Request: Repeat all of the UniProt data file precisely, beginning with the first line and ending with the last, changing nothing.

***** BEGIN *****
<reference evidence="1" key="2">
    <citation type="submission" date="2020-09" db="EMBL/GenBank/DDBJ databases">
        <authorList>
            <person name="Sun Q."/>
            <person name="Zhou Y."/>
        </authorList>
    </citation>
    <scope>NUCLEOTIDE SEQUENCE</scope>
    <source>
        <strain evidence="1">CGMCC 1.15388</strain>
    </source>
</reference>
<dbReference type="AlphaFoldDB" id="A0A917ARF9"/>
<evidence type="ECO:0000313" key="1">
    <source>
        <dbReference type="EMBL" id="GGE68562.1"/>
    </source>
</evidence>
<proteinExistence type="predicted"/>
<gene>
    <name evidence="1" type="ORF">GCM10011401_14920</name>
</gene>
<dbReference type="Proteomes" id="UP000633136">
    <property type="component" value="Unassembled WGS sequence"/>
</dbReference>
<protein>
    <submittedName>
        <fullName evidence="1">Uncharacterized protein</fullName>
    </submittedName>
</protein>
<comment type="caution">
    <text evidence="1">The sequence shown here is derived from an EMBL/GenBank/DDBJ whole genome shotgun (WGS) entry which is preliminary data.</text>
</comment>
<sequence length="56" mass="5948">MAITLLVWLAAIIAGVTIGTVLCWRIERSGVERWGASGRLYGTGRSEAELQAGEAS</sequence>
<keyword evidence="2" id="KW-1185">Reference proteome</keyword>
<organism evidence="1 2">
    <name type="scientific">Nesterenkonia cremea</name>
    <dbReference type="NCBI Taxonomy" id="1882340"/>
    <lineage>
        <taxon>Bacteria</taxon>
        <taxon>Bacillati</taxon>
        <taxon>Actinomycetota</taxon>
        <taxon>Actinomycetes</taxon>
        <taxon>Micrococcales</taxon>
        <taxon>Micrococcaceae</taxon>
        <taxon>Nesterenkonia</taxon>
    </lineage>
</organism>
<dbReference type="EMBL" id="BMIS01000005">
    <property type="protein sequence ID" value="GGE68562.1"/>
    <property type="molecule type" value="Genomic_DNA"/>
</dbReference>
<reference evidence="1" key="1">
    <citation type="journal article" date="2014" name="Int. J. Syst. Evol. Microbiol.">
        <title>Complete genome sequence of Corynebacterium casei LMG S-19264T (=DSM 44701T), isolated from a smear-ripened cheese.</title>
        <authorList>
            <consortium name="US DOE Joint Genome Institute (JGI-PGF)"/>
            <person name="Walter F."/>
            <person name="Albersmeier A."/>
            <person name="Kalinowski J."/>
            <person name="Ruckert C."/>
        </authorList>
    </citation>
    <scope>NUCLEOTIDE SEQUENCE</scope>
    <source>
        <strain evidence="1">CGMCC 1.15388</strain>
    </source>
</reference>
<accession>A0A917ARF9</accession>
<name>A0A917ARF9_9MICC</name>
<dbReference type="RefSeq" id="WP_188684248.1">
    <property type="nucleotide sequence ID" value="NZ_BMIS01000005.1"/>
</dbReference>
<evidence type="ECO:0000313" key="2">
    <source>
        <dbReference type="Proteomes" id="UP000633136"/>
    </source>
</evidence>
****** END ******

<reference evidence="1" key="2">
    <citation type="submission" date="2020-09" db="EMBL/GenBank/DDBJ databases">
        <authorList>
            <person name="Sun Q."/>
            <person name="Zhou Y."/>
        </authorList>
    </citation>
    <scope>NUCLEOTIDE SEQUENCE</scope>
    <source>
        <strain evidence="1">CGMCC 1.15388</strain>
    </source>
</reference>
<dbReference type="AlphaFoldDB" id="A0A917ARF9"/>
<evidence type="ECO:0000313" key="1">
    <source>
        <dbReference type="EMBL" id="GGE68562.1"/>
    </source>
</evidence>
<proteinExistence type="predicted"/>
<gene>
    <name evidence="1" type="ORF">GCM10011401_14920</name>
</gene>
<dbReference type="Proteomes" id="UP000633136">
    <property type="component" value="Unassembled WGS sequence"/>
</dbReference>
<protein>
    <submittedName>
        <fullName evidence="1">Uncharacterized protein</fullName>
    </submittedName>
</protein>
<comment type="caution">
    <text evidence="1">The sequence shown here is derived from an EMBL/GenBank/DDBJ whole genome shotgun (WGS) entry which is preliminary data.</text>
</comment>
<sequence length="56" mass="5948">MAITLLVWLAAIIAGVTIGTVLCWRIERSGVERWGASGRLYGTGRSEAELQAGEAS</sequence>
<keyword evidence="2" id="KW-1185">Reference proteome</keyword>
<organism evidence="1 2">
    <name type="scientific">Nesterenkonia cremea</name>
    <dbReference type="NCBI Taxonomy" id="1882340"/>
    <lineage>
        <taxon>Bacteria</taxon>
        <taxon>Bacillati</taxon>
        <taxon>Actinomycetota</taxon>
        <taxon>Actinomycetes</taxon>
        <taxon>Micrococcales</taxon>
        <taxon>Micrococcaceae</taxon>
        <taxon>Nesterenkonia</taxon>
    </lineage>
</organism>
<dbReference type="EMBL" id="BMIS01000005">
    <property type="protein sequence ID" value="GGE68562.1"/>
    <property type="molecule type" value="Genomic_DNA"/>
</dbReference>
<reference evidence="1" key="1">
    <citation type="journal article" date="2014" name="Int. J. Syst. Evol. Microbiol.">
        <title>Complete genome sequence of Corynebacterium casei LMG S-19264T (=DSM 44701T), isolated from a smear-ripened cheese.</title>
        <authorList>
            <consortium name="US DOE Joint Genome Institute (JGI-PGF)"/>
            <person name="Walter F."/>
            <person name="Albersmeier A."/>
            <person name="Kalinowski J."/>
            <person name="Ruckert C."/>
        </authorList>
    </citation>
    <scope>NUCLEOTIDE SEQUENCE</scope>
    <source>
        <strain evidence="1">CGMCC 1.15388</strain>
    </source>
</reference>
<accession>A0A917ARF9</accession>
<name>A0A917ARF9_9MICC</name>
<dbReference type="RefSeq" id="WP_188684248.1">
    <property type="nucleotide sequence ID" value="NZ_BMIS01000005.1"/>
</dbReference>
<evidence type="ECO:0000313" key="2">
    <source>
        <dbReference type="Proteomes" id="UP000633136"/>
    </source>
</evidence>